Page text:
European Commission competition commissioner Joaquín Almunia yesterday said that Motorola Mobility "abused its dominant position" over standards essential patents by threatening Apple with an injunction in Germany.
Tech companies can't make kit that complies with a certain standard — in this case GPRS — without using standards essential patents (SEPs). For a company's patent to be included in a standard, it has to agree to license it to other manufacturers on FRAND (fair, reasonable, and non-discriminatory) terms — in Motorola Mobility's case, that didn't happen, said the EC.
Motorola Mobility had initially agreed to license the patents under FRAND terms, and Apple signed up to use them under the agreement that, in the event of any dispute over licensing costs, the German courts would set the royalty rates instead. After Apple decided the rates Motorola Mobility wanted were too high and not in keeping with FRAND terms, rather than allow a third party to decide a fair rate, Motorola responded by threatening a patent infringement injunction that could have seen Apple unable to sell its phones in some European countries.
"Motorola persisted in using the threat of an injunction to force Apple into a settlement agreement with very restrictive conditions," Almunia said. As a result of the threats, Apple also agreed not to pursue the matter through the courts.
"In such a case, the recourse to an injunction cannot be objectively justified and may become an anti-competitive tool in licensing negotiations," the commissioner added.
No EC fine was forthcoming for Motorola Mobility, however, as there is no previous European case law on the matter, while rulings from courts in member states have reached different conclusions. Instead, the EC has warned that patent holders must let courts set royalty rates when talks break down with licensees.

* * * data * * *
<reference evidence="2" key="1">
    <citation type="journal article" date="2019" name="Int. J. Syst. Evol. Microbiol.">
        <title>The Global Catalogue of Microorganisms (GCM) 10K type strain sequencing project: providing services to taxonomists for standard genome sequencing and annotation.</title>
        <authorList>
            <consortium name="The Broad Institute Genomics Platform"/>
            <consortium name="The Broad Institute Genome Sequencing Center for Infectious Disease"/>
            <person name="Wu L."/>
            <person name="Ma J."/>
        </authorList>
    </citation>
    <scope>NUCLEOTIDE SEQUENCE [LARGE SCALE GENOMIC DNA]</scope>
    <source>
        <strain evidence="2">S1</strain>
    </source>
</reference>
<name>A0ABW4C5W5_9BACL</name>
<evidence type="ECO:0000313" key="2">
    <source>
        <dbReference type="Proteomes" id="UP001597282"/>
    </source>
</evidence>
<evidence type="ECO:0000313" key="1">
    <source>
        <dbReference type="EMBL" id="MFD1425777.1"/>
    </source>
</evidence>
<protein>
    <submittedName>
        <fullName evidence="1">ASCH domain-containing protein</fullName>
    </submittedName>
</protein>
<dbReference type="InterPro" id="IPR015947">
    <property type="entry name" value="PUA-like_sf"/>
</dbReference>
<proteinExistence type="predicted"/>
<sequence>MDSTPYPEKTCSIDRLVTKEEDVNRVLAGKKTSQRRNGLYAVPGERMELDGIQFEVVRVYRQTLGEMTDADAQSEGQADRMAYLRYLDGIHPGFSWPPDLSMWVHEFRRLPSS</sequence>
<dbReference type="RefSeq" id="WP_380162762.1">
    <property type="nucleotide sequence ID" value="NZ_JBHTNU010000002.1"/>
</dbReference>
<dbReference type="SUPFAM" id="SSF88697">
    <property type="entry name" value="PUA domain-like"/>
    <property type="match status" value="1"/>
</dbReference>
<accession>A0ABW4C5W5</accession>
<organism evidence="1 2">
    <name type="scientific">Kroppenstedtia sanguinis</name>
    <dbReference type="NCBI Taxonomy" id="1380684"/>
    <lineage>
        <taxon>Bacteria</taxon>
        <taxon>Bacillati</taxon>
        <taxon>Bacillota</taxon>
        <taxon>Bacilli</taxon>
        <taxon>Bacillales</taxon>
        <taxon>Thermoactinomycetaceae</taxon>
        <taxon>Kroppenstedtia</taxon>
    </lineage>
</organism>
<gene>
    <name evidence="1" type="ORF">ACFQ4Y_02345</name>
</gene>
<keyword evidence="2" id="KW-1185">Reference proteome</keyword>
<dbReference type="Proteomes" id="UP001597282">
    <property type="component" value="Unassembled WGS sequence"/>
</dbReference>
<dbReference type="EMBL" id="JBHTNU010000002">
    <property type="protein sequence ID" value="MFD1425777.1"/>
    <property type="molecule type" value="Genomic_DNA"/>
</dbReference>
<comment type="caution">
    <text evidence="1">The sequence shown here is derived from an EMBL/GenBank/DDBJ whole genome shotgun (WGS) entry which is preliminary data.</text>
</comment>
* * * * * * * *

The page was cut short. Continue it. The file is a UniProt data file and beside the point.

"The Motorola Decision establishes clearly that a potential licensee is to be considered willing if, in case of dispute, it agrees to a determination of FRAND terms by a court. This constitutes a "safe-harbour" against SEP-based injunctions. A licensee should also remain entitled to challenge the validity and infringement of the SEPs it has to license," Alumina said.
Samsung has also been in the EC's firing line over SEPs, after it too sought an injunction against Apple in Europe over the use of SEPs relating to UMTS, a 3G standard. Having agreed to license the patents under FRAND terms, it later sought an injunction against Apple when negotiations went sour.
Samsung has since seen the error of its ways, offering commitments to the EC that it will let courts or an arbitrator settle any arguments over what constitutes FRAND rates for its SEPs in future, rather than turning to injunctions.
On Tuesday, the EC made the commitments legally binding on the company for five years.